Emma Brennan, Editorial Director and Commissioning Editor at Manchester University Press, followed with a convincing argument against the financial restraints of contemporary academic book publishing. The system, she claims, is fundamentally broken, favouring short-form sciences over the humanities. A key to this problem lies in the steep rises in purchase prices over recent years, with the result that a monograph, which once sold for around £50 in a run of five hundred copies, is now sold for upwards of £70 and oftentimes on a print-on-demand basis. However, more crucial still is the disparity between authorial costs and corporate profits. After all, typical profit margins for article processing charges (APCs) reached an astonishing 37% in 2014, undeniably privileging shareholders over authors. Under this current system, university presses are only ever able to operate on a not-for-profit basis whereby surplus funds must necessarily be reinvested to cover the costs of future APCs. Such a fragile structure can only continue in the short-term and so the need for a drastic upheaval is undeniable.

Next to present their case was Sandra Bracegirdle, Head of Collection Management at the University of Manchester Library. Through a variety of diagrams she was able to highlight a number of curious trends in the reading habits of library users. A particularly interesting point of discussion was the usability of both electronic and print resources amongst student readers. While those who tended to prefer the former valued the mobility of text and the equality of access, readers of the latter tended to prefer the readability of the physical text. Interestingly, 50% of the students questioned said that they were more likely to read a book if it were available digitally, suggesting that “access trumps readability”. The decreased popularity of physical books is reflected further still by the fact that 27% the books held within the library have not been borrowed for some ten years. She continued to suggest that the increased popularity of electronic formats, on the other hand, might be the result of a change in the way people use and encounter information, arguing that different book forms engender different cognitive styles. While she did not appear to have a strong predisposition one way or the other, she did point out the “emotional presence” of a physical book by concluding with a note from Cicero: “a room without books is like a body without a soul”.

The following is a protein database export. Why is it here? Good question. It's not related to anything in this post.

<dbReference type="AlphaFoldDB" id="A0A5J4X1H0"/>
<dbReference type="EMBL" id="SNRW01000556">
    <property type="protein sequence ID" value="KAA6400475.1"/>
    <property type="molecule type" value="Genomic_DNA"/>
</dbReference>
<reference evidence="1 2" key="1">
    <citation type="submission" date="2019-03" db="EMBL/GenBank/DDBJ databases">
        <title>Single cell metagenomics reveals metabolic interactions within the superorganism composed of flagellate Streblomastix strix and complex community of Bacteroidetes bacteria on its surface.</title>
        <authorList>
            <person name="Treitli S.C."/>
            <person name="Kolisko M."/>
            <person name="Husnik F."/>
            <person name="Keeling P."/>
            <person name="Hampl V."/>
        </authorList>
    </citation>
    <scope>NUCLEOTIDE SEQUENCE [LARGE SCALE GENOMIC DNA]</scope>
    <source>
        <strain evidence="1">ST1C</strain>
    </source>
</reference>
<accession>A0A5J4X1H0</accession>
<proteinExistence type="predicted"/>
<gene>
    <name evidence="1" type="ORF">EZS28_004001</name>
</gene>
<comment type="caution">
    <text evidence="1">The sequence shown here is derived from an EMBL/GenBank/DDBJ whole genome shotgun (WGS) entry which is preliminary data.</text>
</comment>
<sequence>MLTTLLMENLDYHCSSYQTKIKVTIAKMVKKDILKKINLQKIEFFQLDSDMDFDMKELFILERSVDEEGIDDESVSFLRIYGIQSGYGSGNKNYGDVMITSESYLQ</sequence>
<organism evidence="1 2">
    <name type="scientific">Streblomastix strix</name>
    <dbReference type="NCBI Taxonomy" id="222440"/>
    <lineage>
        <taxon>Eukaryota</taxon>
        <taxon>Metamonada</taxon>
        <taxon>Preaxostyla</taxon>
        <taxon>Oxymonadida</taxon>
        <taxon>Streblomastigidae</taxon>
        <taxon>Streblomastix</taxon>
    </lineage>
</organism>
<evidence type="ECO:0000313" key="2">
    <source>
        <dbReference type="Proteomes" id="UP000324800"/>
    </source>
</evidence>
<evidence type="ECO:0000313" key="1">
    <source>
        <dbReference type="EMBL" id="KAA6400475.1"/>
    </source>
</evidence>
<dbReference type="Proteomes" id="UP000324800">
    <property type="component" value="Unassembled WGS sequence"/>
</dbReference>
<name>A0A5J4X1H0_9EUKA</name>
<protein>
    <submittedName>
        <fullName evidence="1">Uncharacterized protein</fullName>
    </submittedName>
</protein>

She was followed by Dr. Francesca Billiani, Director of the Centre for Interdisciplinary Research in Arts and Languages (CIDRAL) at the University of Manchester. She fundamentally contends that the materialization of knowledge has in recent years changed beyond recognition and as such so the academic monograph must also adapt. After all, the book is no longer a stand-alone piece of writing for it is firmly rooted within a digital “galaxy of artefacts” comprising blog posts, photos, and videos. Many readers no longer rely exclusively on the academic book itself in their reading of a subject, nor will they necessarily read the work in its entirety choosing instead to read what they consider to be the most relevant fragments. Academics need to embrace these changes in their future writing by composing their monographs in a way that accommodates the new methods of knowledge dissemination. Yet, at the same time, she remained mindful of the fact that the monograph of the future must also retain its academic rigour and avoid falling into the trap of eclecticism.